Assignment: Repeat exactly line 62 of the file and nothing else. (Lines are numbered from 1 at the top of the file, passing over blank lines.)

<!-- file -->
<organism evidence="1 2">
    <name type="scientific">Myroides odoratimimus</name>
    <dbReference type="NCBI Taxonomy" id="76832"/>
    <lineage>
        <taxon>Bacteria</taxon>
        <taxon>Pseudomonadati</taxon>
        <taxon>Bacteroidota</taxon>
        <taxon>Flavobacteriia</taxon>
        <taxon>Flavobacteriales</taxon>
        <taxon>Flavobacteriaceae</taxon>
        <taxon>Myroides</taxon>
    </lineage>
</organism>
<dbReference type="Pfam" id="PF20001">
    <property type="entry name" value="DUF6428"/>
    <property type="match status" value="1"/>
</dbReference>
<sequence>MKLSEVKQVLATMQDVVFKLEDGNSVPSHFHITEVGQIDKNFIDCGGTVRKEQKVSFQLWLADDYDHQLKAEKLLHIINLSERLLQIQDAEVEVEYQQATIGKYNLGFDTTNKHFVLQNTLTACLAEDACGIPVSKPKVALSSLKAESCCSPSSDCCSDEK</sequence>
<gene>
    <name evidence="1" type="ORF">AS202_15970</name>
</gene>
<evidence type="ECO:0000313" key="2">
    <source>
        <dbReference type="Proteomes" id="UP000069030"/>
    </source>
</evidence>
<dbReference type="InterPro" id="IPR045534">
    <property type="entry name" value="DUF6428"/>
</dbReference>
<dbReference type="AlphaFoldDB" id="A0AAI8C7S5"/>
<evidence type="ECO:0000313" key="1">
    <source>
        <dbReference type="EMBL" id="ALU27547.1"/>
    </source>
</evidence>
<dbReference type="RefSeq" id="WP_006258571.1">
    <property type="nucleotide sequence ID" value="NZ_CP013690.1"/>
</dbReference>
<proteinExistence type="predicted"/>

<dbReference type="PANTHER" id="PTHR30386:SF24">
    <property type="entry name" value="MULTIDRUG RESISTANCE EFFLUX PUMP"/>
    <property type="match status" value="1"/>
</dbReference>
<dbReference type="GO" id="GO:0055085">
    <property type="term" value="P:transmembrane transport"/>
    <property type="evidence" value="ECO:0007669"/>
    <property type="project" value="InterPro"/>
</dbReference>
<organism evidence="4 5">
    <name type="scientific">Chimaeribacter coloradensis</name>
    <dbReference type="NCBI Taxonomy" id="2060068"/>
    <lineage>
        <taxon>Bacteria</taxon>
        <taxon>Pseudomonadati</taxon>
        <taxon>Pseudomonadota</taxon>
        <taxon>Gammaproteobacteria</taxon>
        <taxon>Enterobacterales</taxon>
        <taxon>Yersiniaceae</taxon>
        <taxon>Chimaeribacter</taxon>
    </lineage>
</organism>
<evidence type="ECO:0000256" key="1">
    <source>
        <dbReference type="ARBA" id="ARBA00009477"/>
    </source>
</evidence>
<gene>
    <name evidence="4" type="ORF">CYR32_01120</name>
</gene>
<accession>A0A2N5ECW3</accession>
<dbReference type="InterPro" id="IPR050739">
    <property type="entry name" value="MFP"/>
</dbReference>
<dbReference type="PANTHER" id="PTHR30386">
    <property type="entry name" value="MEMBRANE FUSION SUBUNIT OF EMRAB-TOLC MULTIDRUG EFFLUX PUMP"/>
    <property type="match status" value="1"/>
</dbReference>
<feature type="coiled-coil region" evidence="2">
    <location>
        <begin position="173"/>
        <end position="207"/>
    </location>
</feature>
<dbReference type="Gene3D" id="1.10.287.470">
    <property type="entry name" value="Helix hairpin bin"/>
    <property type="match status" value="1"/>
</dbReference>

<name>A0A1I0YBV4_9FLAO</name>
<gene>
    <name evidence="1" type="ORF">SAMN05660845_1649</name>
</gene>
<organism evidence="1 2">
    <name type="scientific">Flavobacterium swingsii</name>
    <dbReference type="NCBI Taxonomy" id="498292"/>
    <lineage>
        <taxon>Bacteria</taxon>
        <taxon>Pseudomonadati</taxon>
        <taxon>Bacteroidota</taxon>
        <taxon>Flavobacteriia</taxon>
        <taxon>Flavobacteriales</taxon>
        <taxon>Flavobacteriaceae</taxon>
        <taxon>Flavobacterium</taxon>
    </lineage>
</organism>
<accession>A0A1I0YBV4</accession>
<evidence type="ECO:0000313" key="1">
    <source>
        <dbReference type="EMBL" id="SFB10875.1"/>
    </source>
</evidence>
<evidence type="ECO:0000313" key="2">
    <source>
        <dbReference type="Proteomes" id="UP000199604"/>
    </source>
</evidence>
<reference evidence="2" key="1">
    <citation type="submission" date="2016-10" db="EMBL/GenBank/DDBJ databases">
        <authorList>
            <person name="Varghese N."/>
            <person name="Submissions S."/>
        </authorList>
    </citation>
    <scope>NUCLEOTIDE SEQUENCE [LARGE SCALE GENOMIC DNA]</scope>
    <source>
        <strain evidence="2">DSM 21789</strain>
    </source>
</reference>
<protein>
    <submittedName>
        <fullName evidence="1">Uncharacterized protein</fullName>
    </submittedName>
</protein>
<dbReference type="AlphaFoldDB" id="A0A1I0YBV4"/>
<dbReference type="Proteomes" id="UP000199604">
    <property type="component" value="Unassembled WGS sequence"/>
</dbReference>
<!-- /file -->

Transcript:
<evidence type="ECO:0000256" key="1">